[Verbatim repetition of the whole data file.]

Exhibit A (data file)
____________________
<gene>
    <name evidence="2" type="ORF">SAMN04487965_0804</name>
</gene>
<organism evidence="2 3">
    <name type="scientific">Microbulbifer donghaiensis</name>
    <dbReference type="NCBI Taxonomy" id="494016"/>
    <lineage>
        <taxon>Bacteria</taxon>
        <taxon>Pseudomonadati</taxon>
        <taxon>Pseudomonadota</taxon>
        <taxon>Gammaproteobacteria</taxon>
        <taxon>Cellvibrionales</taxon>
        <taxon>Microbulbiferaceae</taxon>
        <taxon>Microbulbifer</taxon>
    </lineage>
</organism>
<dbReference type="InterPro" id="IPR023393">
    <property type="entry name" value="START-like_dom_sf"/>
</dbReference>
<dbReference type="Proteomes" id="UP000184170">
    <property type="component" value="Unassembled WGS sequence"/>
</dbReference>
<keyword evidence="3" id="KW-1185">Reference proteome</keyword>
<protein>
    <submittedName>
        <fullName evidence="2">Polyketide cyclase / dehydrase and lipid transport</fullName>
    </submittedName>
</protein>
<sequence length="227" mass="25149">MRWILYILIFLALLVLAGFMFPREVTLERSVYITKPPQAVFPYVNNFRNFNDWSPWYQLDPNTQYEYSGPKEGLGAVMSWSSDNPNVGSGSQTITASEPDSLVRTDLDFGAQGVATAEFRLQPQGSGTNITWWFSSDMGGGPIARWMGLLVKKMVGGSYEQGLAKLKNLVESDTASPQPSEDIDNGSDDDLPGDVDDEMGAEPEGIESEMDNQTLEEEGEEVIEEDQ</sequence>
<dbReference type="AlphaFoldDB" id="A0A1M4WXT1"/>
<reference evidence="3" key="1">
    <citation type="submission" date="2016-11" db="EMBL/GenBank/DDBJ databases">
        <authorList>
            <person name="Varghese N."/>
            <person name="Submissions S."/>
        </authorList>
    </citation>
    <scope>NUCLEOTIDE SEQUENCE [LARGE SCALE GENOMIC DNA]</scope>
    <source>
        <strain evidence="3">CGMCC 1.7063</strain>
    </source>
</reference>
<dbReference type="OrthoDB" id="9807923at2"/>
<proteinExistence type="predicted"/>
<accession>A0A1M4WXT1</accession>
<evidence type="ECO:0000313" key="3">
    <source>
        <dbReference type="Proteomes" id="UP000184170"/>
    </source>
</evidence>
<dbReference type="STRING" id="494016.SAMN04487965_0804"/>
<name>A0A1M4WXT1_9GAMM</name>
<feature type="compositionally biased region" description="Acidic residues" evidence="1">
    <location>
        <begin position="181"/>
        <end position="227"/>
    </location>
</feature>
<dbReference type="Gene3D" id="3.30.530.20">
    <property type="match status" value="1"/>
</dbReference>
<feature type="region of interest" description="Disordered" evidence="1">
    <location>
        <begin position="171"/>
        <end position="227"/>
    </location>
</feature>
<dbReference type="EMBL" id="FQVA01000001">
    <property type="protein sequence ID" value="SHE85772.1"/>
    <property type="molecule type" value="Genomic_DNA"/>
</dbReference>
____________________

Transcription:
<gene>
    <name evidence="2" type="ORF">SAMN04487965_0804</name>
</gene>
<organism evidence="2 3">
    <name type="scientific">Microbulbifer donghaiensis</name>
    <dbReference type="NCBI Taxonomy" id="494016"/>
    <lineage>
        <taxon>Bacteria</taxon>
        <taxon>Pseudomonadati</taxon>
        <taxon>Pseudomonadota</taxon>
        <taxon>Gammaproteobacteria</taxon>
        <taxon>Cellvibrionales</taxon>
        <taxon>Microbulbiferaceae</taxon>
        <taxon>Microbulbifer</taxon>
    </lineage>
</organism>
<dbReference type="InterPro" id="IPR023393">
    <property type="entry name" value="START-like_dom_sf"/>
</dbReference>
<dbReference type="Proteomes" id="UP000184170">
    <property type="component" value="Unassembled WGS sequence"/>
</dbReference>
<keyword evidence="3" id="KW-1185">Reference proteome</keyword>
<protein>
    <submittedName>
        <fullName evidence="2">Polyketide cyclase / dehydrase and lipid transport</fullName>
    </submittedName>
</protein>
<sequence length="227" mass="25149">MRWILYILIFLALLVLAGFMFPREVTLERSVYITKPPQAVFPYVNNFRNFNDWSPWYQLDPNTQYEYSGPKEGLGAVMSWSSDNPNVGSGSQTITASEPDSLVRTDLDFGAQGVATAEFRLQPQGSGTNITWWFSSDMGGGPIARWMGLLVKKMVGGSYEQGLAKLKNLVESDTASPQPSEDIDNGSDDDLPGDVDDEMGAEPEGIESEMDNQTLEEEGEEVIEEDQ</sequence>
<dbReference type="AlphaFoldDB" id="A0A1M4WXT1"/>
<reference evidence="3" key="1">
    <citation type="submission" date="2016-11" db="EMBL/GenBank/DDBJ databases">
        <authorList>
            <person name="Varghese N."/>
            <person name="Submissions S."/>
        </authorList>
    </citation>
    <scope>NUCLEOTIDE SEQUENCE [LARGE SCALE GENOMIC DNA]</scope>
    <source>
        <strain evidence="3">CGMCC 1.7063</strain>
    </source>
</reference>
<dbReference type="OrthoDB" id="9807923at2"/>
<proteinExistence type="predicted"/>
<accession>A0A1M4WXT1</accession>
<evidence type="ECO:0000313" key="3">
    <source>
        <dbReference type="Proteomes" id="UP000184170"/>
    </source>
</evidence>
<dbReference type="STRING" id="494016.SAMN04487965_0804"/>
<name>A0A1M4WXT1_9GAMM</name>
<feature type="compositionally biased region" description="Acidic residues" evidence="1">
    <location>
        <begin position="181"/>
        <end position="227"/>
    </location>
</feature>
<dbReference type="Gene3D" id="3.30.530.20">
    <property type="match status" value="1"/>
</dbReference>
<feature type="region of interest" description="Disordered" evidence="1">
    <location>
        <begin position="171"/>
        <end position="227"/>
    </location>
</feature>
<dbReference type="EMBL" id="FQVA01000001">
    <property type="protein sequence ID" value="SHE85772.1"/>
    <property type="molecule type" value="Genomic_DNA"/>
</dbReference>